A Weblog Dedicated to the Discussion of the Christian Faith and 21st Century Life

A Weblog Dedicated to the Discussion of the Christian Faith and 21st Century Life
I do not seek to understand that I may believe, but I believe in order to understand. For this also I believe, –that unless I believed, I should not understand.-- St. Anselm of Canterbury (1033-1109)

Monday, April 25, 2011

Does Belief in a Loving God Lead to Moral Laxity?

On his blog today, John Byron highlights a recent study which concludes that students who believe in a loving God are more likely to cheat their way through school.
In the first study, 61 undergraduates were asked to take a mathematics test on a computer that contained a software glitch. If they failed to press the space bar immediately after reading each problem, the glitch would cause the correct answer to appear on the screen and that just wouldn’t be fair. After taking the test, the students were asked about their perceptions of God.

Of course the sneaky researchers — believers in a benevolent God, no doubt — had peeked to see who had used the space bar and who hadn’t. While they found no differences between self-described believers and non-believers, the psychologists discovered that the students who think of God as angry and punitive were significantly less likely to have cheated.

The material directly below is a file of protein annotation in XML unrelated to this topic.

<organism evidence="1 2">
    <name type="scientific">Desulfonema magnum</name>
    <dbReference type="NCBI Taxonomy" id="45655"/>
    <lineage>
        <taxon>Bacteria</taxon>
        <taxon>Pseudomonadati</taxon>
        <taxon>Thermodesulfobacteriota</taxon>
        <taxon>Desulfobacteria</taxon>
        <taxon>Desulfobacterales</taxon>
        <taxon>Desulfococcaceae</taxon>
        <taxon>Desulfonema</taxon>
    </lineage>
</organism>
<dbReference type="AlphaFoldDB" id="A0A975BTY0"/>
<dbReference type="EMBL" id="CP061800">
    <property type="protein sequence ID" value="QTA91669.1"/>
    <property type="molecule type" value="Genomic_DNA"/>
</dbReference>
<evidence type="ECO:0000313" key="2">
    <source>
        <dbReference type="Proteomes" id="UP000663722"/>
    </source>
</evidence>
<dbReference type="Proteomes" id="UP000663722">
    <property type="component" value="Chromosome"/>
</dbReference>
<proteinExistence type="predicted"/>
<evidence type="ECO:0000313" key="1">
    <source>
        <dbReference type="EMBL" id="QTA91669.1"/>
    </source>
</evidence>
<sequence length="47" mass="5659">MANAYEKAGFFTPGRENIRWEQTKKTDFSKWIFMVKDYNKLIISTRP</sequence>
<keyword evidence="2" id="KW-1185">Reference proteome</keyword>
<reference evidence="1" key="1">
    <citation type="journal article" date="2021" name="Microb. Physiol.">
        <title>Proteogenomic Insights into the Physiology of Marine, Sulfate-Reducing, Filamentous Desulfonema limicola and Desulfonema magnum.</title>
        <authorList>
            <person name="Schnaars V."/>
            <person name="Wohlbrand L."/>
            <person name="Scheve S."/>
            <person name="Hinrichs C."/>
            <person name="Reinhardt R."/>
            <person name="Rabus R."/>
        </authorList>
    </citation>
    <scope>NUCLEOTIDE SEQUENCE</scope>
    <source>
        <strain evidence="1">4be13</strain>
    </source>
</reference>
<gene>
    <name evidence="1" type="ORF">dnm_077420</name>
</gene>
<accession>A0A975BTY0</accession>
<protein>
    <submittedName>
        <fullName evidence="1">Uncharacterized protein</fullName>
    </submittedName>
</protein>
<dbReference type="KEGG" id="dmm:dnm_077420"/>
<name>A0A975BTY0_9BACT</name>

“Taken together, our findings demonstrate, at least in some preliminary way, that religious beliefs do have an effect on moral behavior, but what matters more than whether you believe in a god is what kind of god you believe in,” Mr. Shariff said.
As I read this story I was reminded of Ananias and Sapphira in Acts 5:1-11.

I'm not so much interested in the actual character of God in this post as I am over the seeming fact that we human beings seem to have quite a difficult time balancing our understanding of God as loving and just-- a God who is merciful but expects obedience, a God who saves but will also judge. We use God's love, not as motivation to love God in return by living faithful lives, but we employ it as a means to achieve our own ends.

Stanley Hauerwas says that the problem with the modern church is revealed is the first question we bring to the story of Ananias and Sapphira in Acts 5. The question for contemporary Western Christians on reading the story is "Why would God do that?" when the first question we should ask is, "What kind of people do Christians have to be to take the gospel that seriously?" Moreover, it is Bishop William Willimon who has said that the rejection of judgment is nothing more than a recipe for mutual corruption.

 Don Troop, the writer of the article ends by saying, "Perhaps if more students could see their cheating classmates struck by lightning, academic dishonesty would be a thing of the past."

Perhaps... but I doubt it.

1 comment:

Anonymous said...

hmm, I'm not too happy about the way some of this is worded. Did the students believe that God was all loving no matter what they did (unconditional)? And did the students who believe God was angry and punitive also connect that to God's thoughts of sinful behavior without believing that is solely God's character without any deviation?